Inside a Homeland Security raid that uncovered possible fentanyl chemicals

Tucson, Arizona — Before dawn Thursday, Homeland Security agents gathered to report a raid in a quiet residential neighborhood in Tucson, Arizona.

The target was a house where suspects possibly linked to the distribution of fentanyl are allegedly operating.

“We are looking for potential precursor chemicals,” said Christian Webster, assistant special agent in charge of Homeland Security Investigations (HSI).

The operation, which involved multiple law enforcement agencies, was looking for chemical precursors used to make fentanyl, a drug some 50 times more powerful than heroin.

Agents seized more than 100 pounds of precursor chemicals from the Tucson home, with some of those chemicals come from china.

Mexican drug cartels ensure that the items that go into making fentanyl are shipped separately, making it difficult to stop distribution.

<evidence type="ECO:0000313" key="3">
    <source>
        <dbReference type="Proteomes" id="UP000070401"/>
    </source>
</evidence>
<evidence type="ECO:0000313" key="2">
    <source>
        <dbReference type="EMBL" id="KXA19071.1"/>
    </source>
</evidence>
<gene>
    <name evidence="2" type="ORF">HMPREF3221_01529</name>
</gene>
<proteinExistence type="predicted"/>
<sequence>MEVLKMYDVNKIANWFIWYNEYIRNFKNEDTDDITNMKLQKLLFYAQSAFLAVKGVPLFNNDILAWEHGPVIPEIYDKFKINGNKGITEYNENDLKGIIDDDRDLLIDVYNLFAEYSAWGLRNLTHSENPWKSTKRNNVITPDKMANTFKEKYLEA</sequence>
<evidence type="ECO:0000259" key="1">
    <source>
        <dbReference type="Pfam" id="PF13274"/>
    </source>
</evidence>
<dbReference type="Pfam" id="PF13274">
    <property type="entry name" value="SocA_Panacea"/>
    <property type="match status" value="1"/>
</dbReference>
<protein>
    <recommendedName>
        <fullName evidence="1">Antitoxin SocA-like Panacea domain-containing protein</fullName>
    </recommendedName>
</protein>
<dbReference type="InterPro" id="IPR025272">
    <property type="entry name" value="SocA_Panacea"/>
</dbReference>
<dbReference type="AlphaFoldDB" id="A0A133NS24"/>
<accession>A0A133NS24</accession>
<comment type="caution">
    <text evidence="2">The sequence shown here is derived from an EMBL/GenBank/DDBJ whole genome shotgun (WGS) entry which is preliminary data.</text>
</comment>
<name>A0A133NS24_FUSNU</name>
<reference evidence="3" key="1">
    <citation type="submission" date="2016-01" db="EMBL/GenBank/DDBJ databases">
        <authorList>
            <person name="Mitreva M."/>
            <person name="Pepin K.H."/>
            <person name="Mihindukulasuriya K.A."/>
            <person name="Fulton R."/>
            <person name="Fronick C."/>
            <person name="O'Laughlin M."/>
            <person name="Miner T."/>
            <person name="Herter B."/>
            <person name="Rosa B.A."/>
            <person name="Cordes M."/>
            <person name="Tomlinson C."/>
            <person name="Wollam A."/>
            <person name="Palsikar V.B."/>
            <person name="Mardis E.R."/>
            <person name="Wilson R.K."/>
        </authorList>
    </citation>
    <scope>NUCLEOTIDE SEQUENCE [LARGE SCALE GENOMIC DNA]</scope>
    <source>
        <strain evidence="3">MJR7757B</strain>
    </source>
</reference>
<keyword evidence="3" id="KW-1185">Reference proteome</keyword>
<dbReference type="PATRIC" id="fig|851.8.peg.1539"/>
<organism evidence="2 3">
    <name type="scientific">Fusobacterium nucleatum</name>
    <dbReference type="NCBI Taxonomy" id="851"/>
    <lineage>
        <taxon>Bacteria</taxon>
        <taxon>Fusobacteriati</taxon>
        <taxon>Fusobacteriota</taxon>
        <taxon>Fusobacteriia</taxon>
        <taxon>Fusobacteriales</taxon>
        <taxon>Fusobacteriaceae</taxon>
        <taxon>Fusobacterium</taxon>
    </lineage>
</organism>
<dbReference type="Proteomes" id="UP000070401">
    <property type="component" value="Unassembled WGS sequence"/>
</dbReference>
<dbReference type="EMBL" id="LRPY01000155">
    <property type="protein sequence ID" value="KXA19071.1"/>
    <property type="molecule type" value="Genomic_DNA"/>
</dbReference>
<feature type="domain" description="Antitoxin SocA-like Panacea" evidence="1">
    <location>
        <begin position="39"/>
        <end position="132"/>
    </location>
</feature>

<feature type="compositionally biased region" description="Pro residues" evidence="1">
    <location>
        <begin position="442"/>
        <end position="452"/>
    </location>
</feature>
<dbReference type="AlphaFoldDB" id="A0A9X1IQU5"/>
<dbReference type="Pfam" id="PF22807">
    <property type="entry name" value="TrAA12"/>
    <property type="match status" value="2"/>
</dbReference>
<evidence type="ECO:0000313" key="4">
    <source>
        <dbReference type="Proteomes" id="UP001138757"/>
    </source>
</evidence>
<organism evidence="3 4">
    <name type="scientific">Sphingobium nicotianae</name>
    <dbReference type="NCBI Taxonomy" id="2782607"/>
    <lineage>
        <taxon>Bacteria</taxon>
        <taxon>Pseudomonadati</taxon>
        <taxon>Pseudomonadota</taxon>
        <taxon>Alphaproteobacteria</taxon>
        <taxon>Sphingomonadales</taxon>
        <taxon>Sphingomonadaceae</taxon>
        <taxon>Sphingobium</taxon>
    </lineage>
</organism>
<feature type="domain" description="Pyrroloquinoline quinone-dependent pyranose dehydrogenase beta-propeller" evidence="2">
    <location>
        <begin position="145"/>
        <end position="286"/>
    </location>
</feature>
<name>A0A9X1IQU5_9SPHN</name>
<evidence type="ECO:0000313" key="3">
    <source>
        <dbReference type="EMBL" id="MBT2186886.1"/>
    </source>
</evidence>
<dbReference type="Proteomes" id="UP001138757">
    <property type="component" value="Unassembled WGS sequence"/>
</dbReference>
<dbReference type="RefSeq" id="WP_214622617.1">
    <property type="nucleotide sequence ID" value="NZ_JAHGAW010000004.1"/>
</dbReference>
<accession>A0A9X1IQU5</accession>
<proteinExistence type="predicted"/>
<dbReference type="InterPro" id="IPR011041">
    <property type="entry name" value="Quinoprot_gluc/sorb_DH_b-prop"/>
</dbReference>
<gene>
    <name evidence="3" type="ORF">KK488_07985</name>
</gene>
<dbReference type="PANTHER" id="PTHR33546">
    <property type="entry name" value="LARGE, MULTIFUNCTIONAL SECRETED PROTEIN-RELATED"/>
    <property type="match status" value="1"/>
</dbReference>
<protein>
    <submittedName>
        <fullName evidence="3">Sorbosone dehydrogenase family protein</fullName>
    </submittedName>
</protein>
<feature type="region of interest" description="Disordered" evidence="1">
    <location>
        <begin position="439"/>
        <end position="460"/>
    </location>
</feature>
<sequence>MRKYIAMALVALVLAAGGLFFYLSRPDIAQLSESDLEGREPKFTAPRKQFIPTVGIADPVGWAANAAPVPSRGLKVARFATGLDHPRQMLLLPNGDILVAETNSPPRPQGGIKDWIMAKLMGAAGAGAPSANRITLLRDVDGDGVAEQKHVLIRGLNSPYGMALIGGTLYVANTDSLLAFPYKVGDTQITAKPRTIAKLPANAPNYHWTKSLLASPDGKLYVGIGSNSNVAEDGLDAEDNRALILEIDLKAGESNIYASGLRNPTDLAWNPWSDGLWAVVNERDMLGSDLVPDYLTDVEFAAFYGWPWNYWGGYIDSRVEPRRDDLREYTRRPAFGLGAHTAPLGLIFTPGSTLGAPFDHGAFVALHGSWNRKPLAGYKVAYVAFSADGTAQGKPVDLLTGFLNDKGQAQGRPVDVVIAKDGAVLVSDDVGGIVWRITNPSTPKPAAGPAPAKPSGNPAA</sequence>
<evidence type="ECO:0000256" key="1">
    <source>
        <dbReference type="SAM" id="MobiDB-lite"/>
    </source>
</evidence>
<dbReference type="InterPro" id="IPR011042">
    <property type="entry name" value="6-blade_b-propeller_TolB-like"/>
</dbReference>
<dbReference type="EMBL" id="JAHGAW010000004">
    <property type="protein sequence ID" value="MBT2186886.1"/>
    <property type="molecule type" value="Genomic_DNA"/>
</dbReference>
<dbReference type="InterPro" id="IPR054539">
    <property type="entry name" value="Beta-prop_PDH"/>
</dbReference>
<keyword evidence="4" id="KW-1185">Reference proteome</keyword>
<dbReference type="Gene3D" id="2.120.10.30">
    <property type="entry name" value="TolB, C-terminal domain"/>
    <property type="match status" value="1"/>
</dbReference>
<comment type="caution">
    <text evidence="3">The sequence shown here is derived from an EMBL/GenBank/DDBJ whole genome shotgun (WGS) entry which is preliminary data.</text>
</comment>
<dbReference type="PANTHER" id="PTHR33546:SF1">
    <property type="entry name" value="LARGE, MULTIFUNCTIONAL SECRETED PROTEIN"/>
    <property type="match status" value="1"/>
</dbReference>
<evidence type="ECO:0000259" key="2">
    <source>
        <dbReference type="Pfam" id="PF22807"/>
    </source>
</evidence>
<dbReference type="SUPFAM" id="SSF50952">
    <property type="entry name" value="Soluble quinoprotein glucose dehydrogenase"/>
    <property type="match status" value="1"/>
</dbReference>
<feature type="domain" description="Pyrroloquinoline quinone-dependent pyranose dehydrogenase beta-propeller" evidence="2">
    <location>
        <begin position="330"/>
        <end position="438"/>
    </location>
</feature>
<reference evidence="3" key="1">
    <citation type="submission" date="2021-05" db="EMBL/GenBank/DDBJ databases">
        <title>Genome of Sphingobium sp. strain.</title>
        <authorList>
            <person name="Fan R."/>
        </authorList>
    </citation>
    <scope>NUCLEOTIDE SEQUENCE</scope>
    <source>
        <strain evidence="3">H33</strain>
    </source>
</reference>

“There are so many different forms of smuggling in the United States,” said Leo Lamas, special agent in charge of HSI. “It’s coming in via 18-wheeler trucks. You are entering through passenger vehicles. It’s coming in through people crossing the border. He is being backpacked into the country.”

Last year, the Drug Enforcement Administration seized more than 50 million fentanyl pills and more than 100,000 pounds of fentanyl powder in the US, enough to kill all Americans.

Misty Little’s 26-year-old daughter was among those who died from fentanyl, unaware that she swallowed a pill laced with the drug.

“I want people to know that Cheyenne was a vibrant young woman with her whole future ahead of her,” Little said. “That bad decision that she shouldn’t have lost her life for.”


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